We’ve got fairly tight requirements. In order to improve our shooter, we’re increasing the number of counts our encoder returns.

Right now we have a bourns 128 count with 1/4 slotted shaft input.

What we’re looking for is a 512 count with 1/4 slotted shaft input at reasonable cost.

With 128 counts per revolution, we see around 7000 counts per second. 512 gets up to 28,000 or so per second. My understanding is that 40,000 per second is the cRio’s limit, so I’m happy getting to 3/4 of it. Also note that the encoder will have to be fairly robust to handle the speeds (3000 rpm+) that our shooter runs.

We’ve looked but can’t find something in stock that meets these requirements. Does anyone else have an off-the-shelf idea?

I understand we could gear the encoder we have now upwards to get the appropriate counts, but we direct drive the encoder to minimize noise and would like to stay that way. We don’t have the ability for a drop-over or code wheel style encoder due to mounting real-estate.

If it is okay, I’ve used both the S1 and S5 encoders before from us digital.

Your method of calculating and/or filtering velocity could possibly have a much larger impact on control (we ran a 6-tick encoder all season), curious, what are you currently doing? I certainly agree with your logic that more resolution is better though (we’re switching to a higher count encoder at IRI for the same reason).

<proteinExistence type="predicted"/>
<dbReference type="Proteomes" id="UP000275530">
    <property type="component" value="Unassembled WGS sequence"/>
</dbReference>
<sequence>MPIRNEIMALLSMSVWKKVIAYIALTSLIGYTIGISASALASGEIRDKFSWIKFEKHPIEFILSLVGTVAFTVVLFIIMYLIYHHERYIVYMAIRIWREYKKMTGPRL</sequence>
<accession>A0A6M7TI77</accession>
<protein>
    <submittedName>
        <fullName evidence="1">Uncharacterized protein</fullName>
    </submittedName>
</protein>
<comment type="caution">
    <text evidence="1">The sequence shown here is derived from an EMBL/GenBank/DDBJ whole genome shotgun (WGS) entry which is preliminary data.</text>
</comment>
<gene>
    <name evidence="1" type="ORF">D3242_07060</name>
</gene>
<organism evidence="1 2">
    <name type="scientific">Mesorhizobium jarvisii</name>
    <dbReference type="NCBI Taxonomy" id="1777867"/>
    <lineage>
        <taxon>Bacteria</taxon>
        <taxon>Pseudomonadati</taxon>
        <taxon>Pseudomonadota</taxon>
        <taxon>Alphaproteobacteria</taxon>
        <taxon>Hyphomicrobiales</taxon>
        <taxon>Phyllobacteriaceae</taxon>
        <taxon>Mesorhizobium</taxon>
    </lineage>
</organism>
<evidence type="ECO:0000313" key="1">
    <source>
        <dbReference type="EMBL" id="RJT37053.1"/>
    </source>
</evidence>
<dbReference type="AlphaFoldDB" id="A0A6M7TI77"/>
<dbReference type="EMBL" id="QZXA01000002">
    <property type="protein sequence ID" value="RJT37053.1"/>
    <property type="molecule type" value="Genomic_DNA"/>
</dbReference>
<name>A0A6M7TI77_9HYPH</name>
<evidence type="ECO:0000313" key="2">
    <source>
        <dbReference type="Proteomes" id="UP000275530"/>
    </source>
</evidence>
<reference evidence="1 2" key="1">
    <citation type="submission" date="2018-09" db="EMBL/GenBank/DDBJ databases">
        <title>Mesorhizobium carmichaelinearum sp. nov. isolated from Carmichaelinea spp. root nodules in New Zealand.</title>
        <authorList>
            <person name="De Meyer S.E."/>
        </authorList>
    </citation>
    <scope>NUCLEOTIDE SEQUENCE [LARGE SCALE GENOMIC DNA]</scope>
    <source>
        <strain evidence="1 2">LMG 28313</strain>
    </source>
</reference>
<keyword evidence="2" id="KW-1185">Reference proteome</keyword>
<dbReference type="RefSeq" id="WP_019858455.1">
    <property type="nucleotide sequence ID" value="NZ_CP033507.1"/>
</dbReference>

We are using the S5 encoder at 32 CPR. It has worked fine all year for us. Only problem we had was when testing different wheels/coatings we ended up destroying one after inserting/pulling it out of a tight hole in the shooter shaft about 25 times, which is pretty understandable.

we have our shooter logic in a 10 ms timed loop (not a waited loop).

We calculate the rate based on 3 loops worth of data. Each loop we drop the oldest data point and add a new one.

Then we average those 3 loops of data and send that into our velocity PID as our actual speed.

(I suppose, looking at this now, we really should just be looking at the rate over 9 loops or 90ms, and get rid of the average. It’s a bit redundent.

For our ‘enable to shoot’ logic, we use an 8 sample average of rate fed into an IIR filter with a .5 constant.

Please, feel free to tell us what we can improve =). I’m an mechanical engineer masquerading as a controls engineer, and systems engineering was always one of my most hated classes :lol:

Are you using 4x sampling to get the max from your Bourns?
The quoted CPR is based on using only one of the following:1) rising edge A
2) falling edge A
3) rising edge B
4) falling edge B
Counting each and every one of them gives you 512 ticks per revolution with a “128cpr” encoder.

We’re using a 50CPR US Digital S5 encoder. We switched over to this from the S4’s based on recommendation from our friends on the Poofs. We are extremely happy with the S5 (particularly the ball bearing version), and will only be using that encoder for applications similar to our shooter wheel in the future.

Depending on how much processing/filtering is performed on the encoder results, using anything except the 1x mode could introduce jitter. Picking one transition and sticking with it gives the “cleanest” measurement.

*Given a 128 CPR encoder running at approx 3280 rpm (per post#1), there will be approx 70 counts every 10 ms.

If a 10ms timed loop is used and the rate is computed by reading the raw sample count and dividing by sample time, a 1-count jitter will equal approx 1/70 of 3280, or 47rpm jitter.